It’s impossible to talk about the events unfolding today with this double crisis we’re in - the virus and the widespread public outcry against racism within American law enforcement - without wondering how we got here and whether history can help us understand it.
The black experience in the U.S. has pushed our country forward culturally, socially and politically. But these achievements have happened against a backdrop of institutionalized oppression through economic and social policies such as Redlining, urban renewal and segregation that have led to poverty and inequalities in the health and wealth of black Americans. What the data, the statistics and the history tells us in everything from buying a house, getting a job and, tragically, even having a baby, is that it's much harder to do it if you are a black American. The pandemic both highlighted this disparity and made it worse.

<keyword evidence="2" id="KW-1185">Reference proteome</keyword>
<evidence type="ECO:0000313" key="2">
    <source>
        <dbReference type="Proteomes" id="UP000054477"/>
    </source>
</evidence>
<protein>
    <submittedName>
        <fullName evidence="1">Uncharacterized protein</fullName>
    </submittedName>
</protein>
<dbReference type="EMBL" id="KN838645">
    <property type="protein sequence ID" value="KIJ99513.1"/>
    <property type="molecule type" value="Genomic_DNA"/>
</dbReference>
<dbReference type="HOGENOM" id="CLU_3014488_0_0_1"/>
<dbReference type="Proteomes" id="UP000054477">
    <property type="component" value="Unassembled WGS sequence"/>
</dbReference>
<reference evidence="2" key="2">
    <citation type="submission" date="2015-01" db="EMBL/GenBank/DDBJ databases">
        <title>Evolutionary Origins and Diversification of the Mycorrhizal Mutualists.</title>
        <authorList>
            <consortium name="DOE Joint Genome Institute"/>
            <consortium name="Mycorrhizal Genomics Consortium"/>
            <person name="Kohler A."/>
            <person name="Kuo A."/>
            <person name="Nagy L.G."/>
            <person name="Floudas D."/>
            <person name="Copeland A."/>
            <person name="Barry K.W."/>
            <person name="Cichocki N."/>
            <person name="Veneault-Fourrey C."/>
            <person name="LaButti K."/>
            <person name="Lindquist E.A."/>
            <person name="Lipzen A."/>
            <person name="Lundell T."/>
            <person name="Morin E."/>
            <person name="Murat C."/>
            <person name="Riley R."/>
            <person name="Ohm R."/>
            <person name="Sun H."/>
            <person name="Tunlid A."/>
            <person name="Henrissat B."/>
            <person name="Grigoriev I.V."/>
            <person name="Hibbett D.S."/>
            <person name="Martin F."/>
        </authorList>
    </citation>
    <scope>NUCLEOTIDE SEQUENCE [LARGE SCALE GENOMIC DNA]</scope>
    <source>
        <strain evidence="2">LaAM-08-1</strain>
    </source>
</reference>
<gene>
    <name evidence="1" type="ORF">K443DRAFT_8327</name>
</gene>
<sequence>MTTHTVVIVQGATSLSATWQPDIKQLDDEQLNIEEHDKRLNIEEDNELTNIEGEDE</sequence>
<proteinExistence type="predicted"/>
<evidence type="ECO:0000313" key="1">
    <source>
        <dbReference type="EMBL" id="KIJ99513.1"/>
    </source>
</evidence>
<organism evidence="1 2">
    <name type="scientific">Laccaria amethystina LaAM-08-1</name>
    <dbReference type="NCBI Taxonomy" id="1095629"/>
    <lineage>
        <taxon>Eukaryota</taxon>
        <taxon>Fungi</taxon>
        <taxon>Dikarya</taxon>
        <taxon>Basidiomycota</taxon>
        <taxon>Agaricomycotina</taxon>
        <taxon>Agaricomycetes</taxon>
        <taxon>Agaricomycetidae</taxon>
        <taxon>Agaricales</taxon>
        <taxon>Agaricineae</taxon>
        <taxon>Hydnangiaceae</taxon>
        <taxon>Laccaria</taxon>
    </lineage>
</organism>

In this episode, we speak with two MU history professors whose work sheds light on the historical context that’s shaping the events we’re in today.
Devin Fergus, the Arvarh E. Strickland Distinguished Professor of History and Black Studies. He examines political economy, public policy and inequalities in the U.S. Some of his research has looked at how financial deregulation has affected vulnerable populations. His current work looks at white collar crime and the racial wealth gap.
Jay Sexton, the Kinder Institute Chair in Constitutional Democracy, and a professor of history. He researches political and economic history of the 19th century, situating the U.S. within its international context.
To hear the live show, tune in weekdays at noon. Also, you can leave us a voicemail at 877-532-0971 about how you are handling the current crises our region is facing and any questions you have.